Media: Turnaround Costs

From TWIE:  Two quick thoughts about Sam Dillon’s NYT story on Locke high
school (about which I am writing a book).  First off, it was interesting
to watch as the headline for the story changed overnight from Cost

of Progress at a Failing School to School
Is Turned Around, but Cost Gives Pause
.  The newer headline seems
slightly more favorable to Green Dot in that it establishes that Locke
is much improved.  The original headline hit lighter on the cost issue
but might have made readers think Locke was still the same as before.  

ScreenHunter_17 Jun. 
02 18.15Speaking of the cost
issue — the only real news in Dillon’s piece — I’m sure the folks at
Green Dot and elsewhere in the state would want it noted more
prominently that California’s spending on education has fallen to levels
much lower than in other states, and that at least some of the extra
funding required at Locke — $1250 per kid, I’m told — is a function of
that low reimbursement rate rather than a real turnaround cost. And,
it should be noted, not all of the schools needing turnarounding are as
large and surrounded by violence as Locke – many are substantially
smaller and in somewhat less dangerous locations, requiring less by way
of additional security.  I’m not saying turnarounds are cheap or
that Green Dot hasn’t spent a lot of outside money, just that the state
per pupil and the size of the school and the extreme dangers of Watts
should probably be taken into account a little bit better than they were
in this particular story. 

Filed under: The World Outside CPS


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  • One thing in Sam Dillion's story grabbed my attention, especially since Alexander is writing a book about Locke High School. It was this passage "In August 2008, Kevin King, a retired police lieutenant hired by Green Dot, toured Locke

  • That is totally scary. You mean tell us that 100% of the staff fulfill their contractual obligations? 100% of teachers in the building do what they are supposed to do? 100% of Prosser workers actually leave work at the end of their workday? Holy Cow!

    Of course, if they worked in the 'burbs they'd get paid for sponsoring and leading extracurricular activities. But still, that 100% really is frightening!

  • In reply to AlexanderRusso:

    Doing extra above and beyond is usually a major function of effective management styles. The vast majority of teachers get into teaching because they want to put the futures of children even beyond their own needs and wants.

    The problem is that if you are abused by administration it, over time, wears down your ability to go above and beyond.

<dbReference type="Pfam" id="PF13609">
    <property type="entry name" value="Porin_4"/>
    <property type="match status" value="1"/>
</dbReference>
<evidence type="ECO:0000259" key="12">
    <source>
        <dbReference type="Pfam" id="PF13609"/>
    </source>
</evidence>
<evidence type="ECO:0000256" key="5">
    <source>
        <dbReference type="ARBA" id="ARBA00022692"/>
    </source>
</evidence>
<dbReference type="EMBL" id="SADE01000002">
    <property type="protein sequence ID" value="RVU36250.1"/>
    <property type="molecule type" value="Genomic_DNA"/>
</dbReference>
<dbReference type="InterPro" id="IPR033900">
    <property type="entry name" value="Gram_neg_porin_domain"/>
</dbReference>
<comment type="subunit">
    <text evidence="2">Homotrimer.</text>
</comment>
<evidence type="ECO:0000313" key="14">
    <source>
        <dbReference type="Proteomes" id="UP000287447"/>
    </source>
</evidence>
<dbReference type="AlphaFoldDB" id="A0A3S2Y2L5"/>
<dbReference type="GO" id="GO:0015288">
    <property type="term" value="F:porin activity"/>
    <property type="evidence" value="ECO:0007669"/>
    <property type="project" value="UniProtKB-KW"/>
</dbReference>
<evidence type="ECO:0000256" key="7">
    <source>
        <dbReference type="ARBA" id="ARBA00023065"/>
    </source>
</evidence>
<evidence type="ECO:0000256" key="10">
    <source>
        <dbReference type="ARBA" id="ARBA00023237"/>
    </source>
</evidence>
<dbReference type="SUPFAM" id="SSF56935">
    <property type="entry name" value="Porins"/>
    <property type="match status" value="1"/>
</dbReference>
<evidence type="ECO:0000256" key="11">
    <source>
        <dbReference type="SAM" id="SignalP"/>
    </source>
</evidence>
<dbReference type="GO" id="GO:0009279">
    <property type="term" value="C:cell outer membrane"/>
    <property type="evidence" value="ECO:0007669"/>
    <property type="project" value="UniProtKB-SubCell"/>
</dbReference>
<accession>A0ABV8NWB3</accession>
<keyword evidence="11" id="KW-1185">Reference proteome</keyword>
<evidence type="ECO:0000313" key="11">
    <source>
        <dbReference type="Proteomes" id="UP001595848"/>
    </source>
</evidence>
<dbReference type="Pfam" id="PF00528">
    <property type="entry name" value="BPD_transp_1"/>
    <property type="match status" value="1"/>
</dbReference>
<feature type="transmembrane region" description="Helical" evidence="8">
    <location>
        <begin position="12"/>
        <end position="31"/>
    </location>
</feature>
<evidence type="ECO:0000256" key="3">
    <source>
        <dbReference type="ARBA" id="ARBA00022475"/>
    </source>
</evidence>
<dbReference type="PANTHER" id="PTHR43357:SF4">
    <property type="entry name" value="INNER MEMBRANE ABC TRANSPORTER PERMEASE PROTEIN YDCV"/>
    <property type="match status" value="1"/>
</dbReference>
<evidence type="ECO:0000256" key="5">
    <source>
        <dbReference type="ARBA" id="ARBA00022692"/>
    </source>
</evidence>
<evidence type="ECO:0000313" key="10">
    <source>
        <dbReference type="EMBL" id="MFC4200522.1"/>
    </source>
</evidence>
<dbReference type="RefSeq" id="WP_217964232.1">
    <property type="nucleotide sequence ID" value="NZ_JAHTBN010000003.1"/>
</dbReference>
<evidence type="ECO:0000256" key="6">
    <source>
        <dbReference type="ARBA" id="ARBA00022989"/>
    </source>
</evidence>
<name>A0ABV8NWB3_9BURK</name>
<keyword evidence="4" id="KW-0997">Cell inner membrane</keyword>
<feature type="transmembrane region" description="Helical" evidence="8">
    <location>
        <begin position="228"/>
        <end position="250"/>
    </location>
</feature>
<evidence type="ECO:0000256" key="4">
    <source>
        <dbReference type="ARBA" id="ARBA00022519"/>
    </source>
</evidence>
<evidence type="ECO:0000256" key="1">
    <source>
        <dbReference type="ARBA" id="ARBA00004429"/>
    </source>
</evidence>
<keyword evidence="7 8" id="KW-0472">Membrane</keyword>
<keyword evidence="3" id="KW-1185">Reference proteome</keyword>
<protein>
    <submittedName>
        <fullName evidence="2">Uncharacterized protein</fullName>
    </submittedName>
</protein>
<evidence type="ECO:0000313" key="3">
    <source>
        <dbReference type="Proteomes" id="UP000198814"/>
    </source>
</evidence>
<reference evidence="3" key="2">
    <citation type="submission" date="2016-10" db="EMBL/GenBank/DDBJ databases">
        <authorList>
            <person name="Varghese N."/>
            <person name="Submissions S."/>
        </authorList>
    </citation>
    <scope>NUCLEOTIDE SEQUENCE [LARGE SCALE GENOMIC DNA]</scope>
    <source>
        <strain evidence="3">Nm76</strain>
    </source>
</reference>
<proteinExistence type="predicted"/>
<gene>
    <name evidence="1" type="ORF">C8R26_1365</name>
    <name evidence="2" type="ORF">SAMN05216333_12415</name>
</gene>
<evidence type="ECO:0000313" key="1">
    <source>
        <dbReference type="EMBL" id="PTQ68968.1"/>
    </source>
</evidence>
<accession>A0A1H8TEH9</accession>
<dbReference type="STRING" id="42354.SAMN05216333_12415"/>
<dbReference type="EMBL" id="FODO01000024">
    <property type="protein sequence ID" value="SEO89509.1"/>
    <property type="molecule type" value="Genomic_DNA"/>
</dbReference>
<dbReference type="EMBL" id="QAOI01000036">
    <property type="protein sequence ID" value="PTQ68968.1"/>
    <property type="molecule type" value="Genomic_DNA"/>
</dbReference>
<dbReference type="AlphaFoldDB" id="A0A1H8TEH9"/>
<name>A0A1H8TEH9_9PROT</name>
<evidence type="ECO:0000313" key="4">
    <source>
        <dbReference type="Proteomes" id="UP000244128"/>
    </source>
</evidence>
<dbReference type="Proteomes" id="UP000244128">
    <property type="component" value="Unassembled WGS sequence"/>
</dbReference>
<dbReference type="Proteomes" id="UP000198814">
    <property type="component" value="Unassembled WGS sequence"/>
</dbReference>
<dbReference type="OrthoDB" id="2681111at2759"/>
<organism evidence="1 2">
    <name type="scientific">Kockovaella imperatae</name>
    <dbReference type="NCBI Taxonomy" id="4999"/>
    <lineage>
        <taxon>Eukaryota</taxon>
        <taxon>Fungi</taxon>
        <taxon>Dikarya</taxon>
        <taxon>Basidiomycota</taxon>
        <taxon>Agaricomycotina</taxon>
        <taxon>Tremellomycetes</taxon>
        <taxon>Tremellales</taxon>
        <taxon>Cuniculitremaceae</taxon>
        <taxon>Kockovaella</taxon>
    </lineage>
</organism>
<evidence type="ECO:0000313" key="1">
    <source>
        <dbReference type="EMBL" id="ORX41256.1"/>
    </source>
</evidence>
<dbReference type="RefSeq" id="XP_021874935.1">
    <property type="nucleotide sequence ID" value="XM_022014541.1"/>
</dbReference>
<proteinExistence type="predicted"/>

It's perfectly human and nature that if you build beautiful structures to help children and big bad bureaucracy and administration comes in and blows your house down, it will affect your desire to do it again.

  • My only real point was that sponsoring extracurricular activities is not a requirement of teaching. Anyone aware with a clue of what it means to be a teacher knows that putting in whatever hours are necessary to be an effective educator is part of the job. Though only based on my anecdotal experience it appears to me that the vast majority of teachers do work longer than contractual hours. That doesn't make them saints. But that contractual work day also does not give everyone and their mother license to bash teachers for "the shortest work day in America", either. That's just silliness.

    Last year I worked over 2800 hours as an educator. (Yes, I keep track of such things.) However, many of those hours were spent working from home or outside of the school. Planning and preparation are, of course, extremely important to teaching and learning. Shock of shocks - perhaps some of the Prosser teachers go home to prepare for the next unit/day/week/etc. I don't know and so I won't make assumptions. Neither should anyone else.

    For me, teaching is a 2nd career, I've been at it for 5 years, and I love it. I have never worked so hard in my life. However, as I become more experienced and build a repertoire of materials, units, projects, etc. I do expect the hours required for planning and preparation to decrease. And I admittedly look forward to those shorter work weeks so I may focus on growth in other professional areas.

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